|Director: Will Bakke |
|Screenplay: Michael B. Allen and Will Bakke |
|Stars: Alex Russell (Sam), Zachary Knighton (Gabriel), Johanna Braddy (Callie), Miles Fisher (Pierce), Sinqua Walls (Tyler), Max Adler (Baker), Nick Offerman (Sean), Christopher McDonald (Ken), Lecrae Moore (Dr. Darnall Malmquist) |
|MPAA Rating: PG-13|
|Year of Release: 2014|
|Country: U.S.|| In Will Bakke’s Believe Me, Alex Russell (Chronicle) plays Sam, a college senior one semester away from graduation when he discovers that his scholarships have run out and he owes more than $9,000—which he doesn’t have. So what’s a struggling college student with law school aspirations to do but set up a fake Christian charity that is supposedly raising money to dig wells in Africa—the amusingly named “Get Wells Soon Project”—and pocket the dough contributed by well-meaning young evangelicals? And what if the ruse, which he concocts with three of his fraternity brothers, Pierce (Miles Fisher), Tyler (Sinqua Walls), and Baker (Max Adler), is so convincing that the leader of an evangelical summer tour (Christopher McDonald) recruits them to be keynote speakers, thus creating the opportunity to skim even more donations?|
Such is Believe Me’s intriguing premise, which allows Bakke and co-screenwriter Michael B. Allen to tackle a number of issues simultaneously, some of which are played for laughs, some of which are taken more seriously. Bakke and Allen, who previously collaborated as college students on a pair of self-searching documentaries (2009’s One Nation Under God and 2011’s Beware of Christians), have fun exploring the amusing intricacies of youth-oriented evangelical Christian culture (which they know well) while also recognizing how odd it looks to outsiders. One of the film’s most amusing sequences finds Sam, Pierce, Tyler, and Baker, none of whom are religious, teaching each other about how to look and act “Christian,” which involves everything from different arm gestures during worship (the biggest being the “Shawshank,” which involves both arms up and hands outstretched), to crucial words needed during any prayer (“just” is a must), to how religious youth manage to cuss without actually cussing.
The balancing act Bakke and Allen manage in poking fun at evangelical culture, especially as embodied in young people who have found creative ways to make Christianity “hip,” while not blatantly mocking organized religion and, more importantly, people’s faith, is impressive, as is their ability to convey a strong moral message without getting overtly preachy or didactic, which is the typical downfall of so many faith-based films (not that Bakke would describe Believe Me as one of those). The film is shot through with all kinds of amusing visual and rhetorical gags, one of the best being a worship song consisting entirely of the word “Jesus” (on the big screen behind the stage we see “Jesus” listed half a dozen times followed by “Repeat x16”).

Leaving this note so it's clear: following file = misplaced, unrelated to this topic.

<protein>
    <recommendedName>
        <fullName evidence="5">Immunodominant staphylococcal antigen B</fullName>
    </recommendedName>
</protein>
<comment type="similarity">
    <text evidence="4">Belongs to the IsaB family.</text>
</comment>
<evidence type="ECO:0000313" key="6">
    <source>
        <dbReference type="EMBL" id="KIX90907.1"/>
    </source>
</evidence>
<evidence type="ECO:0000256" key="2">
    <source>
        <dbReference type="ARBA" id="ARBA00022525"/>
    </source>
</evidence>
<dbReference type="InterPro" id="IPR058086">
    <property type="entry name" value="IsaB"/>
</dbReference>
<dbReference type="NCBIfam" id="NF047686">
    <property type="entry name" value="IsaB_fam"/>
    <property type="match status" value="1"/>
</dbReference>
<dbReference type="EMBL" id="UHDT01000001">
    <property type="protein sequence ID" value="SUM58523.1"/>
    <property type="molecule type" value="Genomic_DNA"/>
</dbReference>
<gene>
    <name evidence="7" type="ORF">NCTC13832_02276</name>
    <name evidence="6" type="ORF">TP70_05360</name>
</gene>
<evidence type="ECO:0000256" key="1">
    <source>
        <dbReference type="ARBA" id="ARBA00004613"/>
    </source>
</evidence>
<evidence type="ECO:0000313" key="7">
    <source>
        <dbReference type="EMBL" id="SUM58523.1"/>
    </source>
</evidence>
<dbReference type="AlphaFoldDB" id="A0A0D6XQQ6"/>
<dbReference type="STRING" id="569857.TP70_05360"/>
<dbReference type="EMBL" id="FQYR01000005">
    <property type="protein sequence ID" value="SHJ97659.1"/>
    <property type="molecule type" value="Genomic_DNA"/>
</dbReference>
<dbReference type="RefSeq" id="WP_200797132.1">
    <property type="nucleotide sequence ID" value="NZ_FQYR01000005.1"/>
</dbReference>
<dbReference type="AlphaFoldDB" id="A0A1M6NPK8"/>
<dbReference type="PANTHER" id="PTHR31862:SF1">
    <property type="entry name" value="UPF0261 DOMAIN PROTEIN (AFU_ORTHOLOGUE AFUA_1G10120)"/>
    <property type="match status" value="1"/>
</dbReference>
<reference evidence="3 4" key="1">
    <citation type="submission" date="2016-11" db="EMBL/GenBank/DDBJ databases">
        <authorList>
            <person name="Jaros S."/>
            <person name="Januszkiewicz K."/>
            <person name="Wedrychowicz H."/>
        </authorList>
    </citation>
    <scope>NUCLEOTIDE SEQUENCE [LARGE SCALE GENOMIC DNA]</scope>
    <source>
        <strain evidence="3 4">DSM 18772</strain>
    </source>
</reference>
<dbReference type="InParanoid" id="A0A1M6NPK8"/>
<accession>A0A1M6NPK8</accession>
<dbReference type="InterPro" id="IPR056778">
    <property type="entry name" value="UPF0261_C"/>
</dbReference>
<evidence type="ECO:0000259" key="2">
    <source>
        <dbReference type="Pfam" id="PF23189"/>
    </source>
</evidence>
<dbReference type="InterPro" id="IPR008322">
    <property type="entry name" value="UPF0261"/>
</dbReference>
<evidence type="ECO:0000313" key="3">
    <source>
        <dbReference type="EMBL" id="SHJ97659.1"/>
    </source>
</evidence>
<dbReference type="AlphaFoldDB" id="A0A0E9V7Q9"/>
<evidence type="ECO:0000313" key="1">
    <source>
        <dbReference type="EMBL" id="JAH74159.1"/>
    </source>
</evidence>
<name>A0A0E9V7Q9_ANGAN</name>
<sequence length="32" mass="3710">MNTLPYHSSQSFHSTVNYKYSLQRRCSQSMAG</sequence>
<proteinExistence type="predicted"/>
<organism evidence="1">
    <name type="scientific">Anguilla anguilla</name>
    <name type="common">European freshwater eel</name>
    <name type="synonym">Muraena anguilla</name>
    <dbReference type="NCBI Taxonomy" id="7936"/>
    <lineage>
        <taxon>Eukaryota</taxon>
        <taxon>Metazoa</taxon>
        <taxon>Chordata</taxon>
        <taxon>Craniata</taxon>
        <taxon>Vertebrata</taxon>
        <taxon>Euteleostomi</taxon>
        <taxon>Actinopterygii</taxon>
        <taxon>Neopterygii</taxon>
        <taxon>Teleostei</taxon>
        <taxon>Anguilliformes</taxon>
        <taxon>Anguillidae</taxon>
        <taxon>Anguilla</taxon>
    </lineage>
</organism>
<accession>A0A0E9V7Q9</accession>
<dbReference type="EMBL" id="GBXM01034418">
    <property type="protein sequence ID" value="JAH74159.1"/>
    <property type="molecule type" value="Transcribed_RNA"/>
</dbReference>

The story has a fairly conventional arc, with Sam and his friends initially diving greedily into their ruse without fully considering the ramifications of their exploitation, although Bakke and Allen have a few tricks up their sleeves in the third act, as they allow certain plot strands to resolve with a fair amount of pleasant predictability while leaving others ambiguous. As the protagonist, Sam goes through the most obvious change of heart, although it is not shared by all of his friends, particularly Pierce, a rich boy to begin with who only has dollar signs on the mind. Tyler has the biggest crisis of confidence, especially after he witnesses the immense power Sam begins to wield over young people who think he’s the real deal. At that point, he sees that it’s not just about stealing money, but about genuinely affecting the course of people’s lives.
The film also manages to build in a love triangle of sorts, with Sam becoming more and more attracted to Callie (Johanna Braddy), the tour’s sweet-natured manager, who is already involved with Gabriel (Zachary Knighton), the tour’s preening, hipster worship leader. Associating different characters and their flaws with different elements of Christian culture allows the film to satirize organized religion without condemning the whole enterprise. In fact, if anything, Believe Me is quite generous in conveying the heart and soul of people trying to make a positive impact without losing sight of how the elaborate staging of modern evangelical culture can becomes its own hindrance.
Copyright ©2014 James Kendrick
Thoughts? E-mail James Kendrick
All images copyright © Riot Studios